4. Frank Gore — The 49ers and Lions are preparing to clash in an unexpectedly important mid-October game, and Gore figures to play a significant role in the proceedings. He ran for 125 yards and a TD last week in the 49ers' 48-3 beatdown of the Buccaneers, and Gore owners are hoping that his week-to-week numbers remain reasonably consistent now that the 49ers are no longer patsies. Gore has authored consecutive 100-yard rushing games, with a TD in each of those games, and even though the Niners are giving rookie Kendall Hunter a modest share of the workload, the team's new formula of a strong defense mixed with a ball-control offense is right up Gore's alley. San Francisco head coach Jim Harbaugh probably won't have much choice but to play ball control against the Lions, since he doesn't want to expose his all-too-easily-exposed quarterback, Alex Smith, to the fierce Detroit pass rush, and also since injuries to Braylon Edwards and Josh Morgan have left the Niners with a shortage of competent wide receivers.

5. A.J. Green — It's becoming clear that Green will soon be regarded as one of the 10 best receivers in the NFL. The question is how close to the top he can get … and how quickly he can get there. Despite the fact that he's a rookie receiver playing with a rookie quarterback, Green has 24 catches for 402 yards and three TDs, putting him on pace for nearly 1,300 yards and 10 TDs. Once he and QB Andy Dalton are completely settled in, might Green rank with Calvin Johnson and Andre Johnson at the very top of the WR list? This week, Green gets to face a Colts defense that just gave up four TD passes to the Chiefs and somehow managed to make Matt Cassel look like Len Dawson.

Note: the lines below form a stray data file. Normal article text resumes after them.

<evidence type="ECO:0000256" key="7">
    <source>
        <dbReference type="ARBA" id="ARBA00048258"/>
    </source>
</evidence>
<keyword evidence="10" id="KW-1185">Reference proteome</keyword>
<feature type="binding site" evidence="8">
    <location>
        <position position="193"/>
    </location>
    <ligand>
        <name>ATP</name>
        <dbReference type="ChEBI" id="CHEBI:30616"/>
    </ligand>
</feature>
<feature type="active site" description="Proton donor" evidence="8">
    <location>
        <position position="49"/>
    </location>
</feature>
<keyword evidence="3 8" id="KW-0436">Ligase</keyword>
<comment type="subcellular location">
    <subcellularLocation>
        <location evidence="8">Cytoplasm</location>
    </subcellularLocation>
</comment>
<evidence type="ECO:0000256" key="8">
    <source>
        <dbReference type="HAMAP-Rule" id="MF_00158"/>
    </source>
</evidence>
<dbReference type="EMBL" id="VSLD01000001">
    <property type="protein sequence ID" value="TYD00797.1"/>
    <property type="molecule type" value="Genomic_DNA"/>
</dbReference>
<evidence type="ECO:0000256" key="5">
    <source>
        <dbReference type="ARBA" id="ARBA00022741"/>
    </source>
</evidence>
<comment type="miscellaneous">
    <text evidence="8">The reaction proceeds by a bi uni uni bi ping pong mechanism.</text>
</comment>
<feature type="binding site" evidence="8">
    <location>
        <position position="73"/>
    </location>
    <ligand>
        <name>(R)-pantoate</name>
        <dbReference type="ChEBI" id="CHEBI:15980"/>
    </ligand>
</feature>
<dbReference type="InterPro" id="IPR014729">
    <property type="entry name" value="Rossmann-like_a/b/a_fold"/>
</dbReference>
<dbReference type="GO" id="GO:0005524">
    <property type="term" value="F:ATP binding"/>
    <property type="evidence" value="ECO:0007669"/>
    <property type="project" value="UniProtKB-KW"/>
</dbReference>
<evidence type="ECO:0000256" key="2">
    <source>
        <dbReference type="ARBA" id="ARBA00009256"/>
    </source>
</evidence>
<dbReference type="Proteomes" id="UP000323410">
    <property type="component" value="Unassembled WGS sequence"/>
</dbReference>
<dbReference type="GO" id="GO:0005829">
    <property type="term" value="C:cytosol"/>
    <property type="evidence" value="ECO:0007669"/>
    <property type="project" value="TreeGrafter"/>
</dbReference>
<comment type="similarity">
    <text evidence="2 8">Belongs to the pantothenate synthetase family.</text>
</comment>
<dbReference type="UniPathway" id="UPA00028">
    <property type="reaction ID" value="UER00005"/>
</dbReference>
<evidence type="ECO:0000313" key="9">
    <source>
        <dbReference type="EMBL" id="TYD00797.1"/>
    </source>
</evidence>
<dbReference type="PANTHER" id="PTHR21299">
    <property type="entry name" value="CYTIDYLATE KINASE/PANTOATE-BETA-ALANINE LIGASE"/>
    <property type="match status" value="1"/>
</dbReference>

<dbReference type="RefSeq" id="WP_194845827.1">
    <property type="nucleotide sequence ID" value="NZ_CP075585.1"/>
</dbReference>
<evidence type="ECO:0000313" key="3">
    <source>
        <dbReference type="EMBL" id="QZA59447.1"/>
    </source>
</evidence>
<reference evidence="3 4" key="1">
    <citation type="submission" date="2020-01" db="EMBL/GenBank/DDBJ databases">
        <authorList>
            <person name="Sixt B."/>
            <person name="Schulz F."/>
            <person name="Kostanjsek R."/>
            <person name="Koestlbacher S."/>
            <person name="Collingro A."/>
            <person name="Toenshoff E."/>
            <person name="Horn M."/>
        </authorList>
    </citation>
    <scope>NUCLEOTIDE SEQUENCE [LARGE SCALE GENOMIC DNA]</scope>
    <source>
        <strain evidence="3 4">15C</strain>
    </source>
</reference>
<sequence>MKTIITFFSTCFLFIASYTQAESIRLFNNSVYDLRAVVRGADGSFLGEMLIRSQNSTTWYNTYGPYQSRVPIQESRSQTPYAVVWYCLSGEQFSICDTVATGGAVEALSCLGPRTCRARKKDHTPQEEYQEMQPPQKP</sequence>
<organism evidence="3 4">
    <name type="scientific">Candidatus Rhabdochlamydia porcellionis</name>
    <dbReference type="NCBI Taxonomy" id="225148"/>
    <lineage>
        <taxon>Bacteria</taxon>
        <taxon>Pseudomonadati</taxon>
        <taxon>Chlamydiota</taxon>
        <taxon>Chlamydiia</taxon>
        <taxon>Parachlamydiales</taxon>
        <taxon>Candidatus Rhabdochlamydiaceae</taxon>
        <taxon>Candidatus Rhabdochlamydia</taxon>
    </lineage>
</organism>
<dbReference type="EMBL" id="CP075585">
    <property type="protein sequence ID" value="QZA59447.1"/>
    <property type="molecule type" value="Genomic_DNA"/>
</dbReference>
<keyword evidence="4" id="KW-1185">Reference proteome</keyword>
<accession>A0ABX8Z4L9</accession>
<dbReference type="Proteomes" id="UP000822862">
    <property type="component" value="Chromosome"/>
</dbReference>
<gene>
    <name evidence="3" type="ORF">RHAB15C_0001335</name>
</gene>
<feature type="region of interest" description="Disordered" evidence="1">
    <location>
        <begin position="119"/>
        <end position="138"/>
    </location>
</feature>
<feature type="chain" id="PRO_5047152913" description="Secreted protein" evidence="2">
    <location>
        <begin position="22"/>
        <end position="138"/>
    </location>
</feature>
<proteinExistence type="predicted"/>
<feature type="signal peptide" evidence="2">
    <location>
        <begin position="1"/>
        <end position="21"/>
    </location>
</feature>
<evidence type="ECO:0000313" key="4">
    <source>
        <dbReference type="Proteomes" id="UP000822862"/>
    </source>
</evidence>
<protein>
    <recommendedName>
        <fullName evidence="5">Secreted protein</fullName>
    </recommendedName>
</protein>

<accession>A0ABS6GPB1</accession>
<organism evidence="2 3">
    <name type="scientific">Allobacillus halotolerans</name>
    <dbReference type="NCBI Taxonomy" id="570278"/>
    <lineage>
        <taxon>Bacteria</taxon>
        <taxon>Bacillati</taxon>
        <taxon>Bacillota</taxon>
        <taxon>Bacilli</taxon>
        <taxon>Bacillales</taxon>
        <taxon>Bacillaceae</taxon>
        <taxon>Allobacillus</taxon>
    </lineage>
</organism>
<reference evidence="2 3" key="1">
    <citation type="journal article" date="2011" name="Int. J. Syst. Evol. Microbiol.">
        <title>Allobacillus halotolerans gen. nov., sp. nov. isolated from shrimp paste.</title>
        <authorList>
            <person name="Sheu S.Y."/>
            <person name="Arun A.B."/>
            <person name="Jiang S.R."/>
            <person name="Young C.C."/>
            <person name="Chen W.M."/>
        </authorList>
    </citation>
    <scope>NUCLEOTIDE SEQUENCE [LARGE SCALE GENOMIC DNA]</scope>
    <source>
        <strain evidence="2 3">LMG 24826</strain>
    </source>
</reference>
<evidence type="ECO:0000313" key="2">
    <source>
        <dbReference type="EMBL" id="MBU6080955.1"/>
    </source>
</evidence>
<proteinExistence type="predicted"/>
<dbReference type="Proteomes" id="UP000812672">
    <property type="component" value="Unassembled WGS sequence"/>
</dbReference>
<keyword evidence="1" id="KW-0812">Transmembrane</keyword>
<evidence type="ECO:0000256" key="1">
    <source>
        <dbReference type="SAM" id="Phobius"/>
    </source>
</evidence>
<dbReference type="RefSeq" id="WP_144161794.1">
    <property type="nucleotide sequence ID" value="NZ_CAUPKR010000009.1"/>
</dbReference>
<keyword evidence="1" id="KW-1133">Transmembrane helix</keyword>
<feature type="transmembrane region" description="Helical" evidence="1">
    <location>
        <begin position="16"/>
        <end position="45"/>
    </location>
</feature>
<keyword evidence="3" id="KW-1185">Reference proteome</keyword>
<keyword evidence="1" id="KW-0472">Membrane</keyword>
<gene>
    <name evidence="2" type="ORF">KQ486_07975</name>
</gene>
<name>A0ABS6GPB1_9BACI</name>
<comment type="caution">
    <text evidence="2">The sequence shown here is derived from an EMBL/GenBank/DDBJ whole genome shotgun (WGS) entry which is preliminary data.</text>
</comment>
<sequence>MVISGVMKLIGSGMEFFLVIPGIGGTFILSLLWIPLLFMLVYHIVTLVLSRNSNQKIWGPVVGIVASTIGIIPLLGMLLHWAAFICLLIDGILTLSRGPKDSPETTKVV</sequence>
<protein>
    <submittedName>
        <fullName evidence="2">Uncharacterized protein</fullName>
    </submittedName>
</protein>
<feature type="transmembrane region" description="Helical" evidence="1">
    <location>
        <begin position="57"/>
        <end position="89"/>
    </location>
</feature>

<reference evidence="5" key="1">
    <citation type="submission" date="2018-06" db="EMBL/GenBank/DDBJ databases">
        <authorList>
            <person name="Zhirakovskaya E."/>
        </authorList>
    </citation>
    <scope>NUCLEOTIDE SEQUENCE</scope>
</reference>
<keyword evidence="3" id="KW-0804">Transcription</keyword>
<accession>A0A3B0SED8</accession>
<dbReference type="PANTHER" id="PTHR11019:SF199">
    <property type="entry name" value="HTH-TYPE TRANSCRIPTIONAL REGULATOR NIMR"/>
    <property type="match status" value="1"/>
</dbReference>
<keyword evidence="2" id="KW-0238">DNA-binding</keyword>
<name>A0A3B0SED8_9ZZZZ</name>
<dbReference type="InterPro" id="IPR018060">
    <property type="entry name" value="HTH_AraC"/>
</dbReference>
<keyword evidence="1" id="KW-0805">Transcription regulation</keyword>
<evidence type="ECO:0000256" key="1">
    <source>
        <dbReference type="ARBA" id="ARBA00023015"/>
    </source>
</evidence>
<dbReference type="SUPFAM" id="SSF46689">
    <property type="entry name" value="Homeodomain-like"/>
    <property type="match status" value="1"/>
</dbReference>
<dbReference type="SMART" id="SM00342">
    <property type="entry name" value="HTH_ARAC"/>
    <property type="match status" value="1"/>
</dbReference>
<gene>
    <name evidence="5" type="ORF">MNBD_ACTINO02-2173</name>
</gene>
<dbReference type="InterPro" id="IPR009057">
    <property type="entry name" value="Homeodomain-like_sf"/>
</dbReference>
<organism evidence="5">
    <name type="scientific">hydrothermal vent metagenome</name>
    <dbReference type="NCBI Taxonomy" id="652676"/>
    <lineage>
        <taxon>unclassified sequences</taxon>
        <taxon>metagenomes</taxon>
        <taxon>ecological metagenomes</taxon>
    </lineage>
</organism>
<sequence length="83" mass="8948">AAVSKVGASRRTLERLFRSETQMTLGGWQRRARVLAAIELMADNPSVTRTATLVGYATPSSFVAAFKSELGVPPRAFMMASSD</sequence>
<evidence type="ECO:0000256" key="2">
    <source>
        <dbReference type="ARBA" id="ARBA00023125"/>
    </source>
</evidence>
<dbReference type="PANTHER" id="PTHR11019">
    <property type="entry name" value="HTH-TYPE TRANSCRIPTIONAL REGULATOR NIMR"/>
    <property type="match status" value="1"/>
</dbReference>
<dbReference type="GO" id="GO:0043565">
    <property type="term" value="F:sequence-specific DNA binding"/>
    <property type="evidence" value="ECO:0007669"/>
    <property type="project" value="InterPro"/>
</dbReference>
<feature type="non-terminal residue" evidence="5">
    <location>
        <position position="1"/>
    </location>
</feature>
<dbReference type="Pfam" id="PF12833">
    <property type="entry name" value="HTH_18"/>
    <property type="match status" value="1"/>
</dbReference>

6. Peyton Hillis — What's going on with the Madden cover boy? First, he missed the Browns' Week Three game with strep throat (not the sort of malady you'd expect to waylay a guy who picks safeties out of his teeth). Then, after returning in Week Four to rush for 46 yards against the Titans on only 10 carries, Hillis said he probably wouldn't have sat out in Week Three were it not for the advice of his agent. One has to wonder if his agent's advice had anything to do with the Browns' reluctance to pony up a contract extension. One also has to wonder if the events of the past few weeks might land Hillis, a Dawg Pound favorite, in the Dawg House. Let's just say it will be interesting to see how carries are divided between Hillis and Montario Hardesty this weekend when the Browns play the Raiders.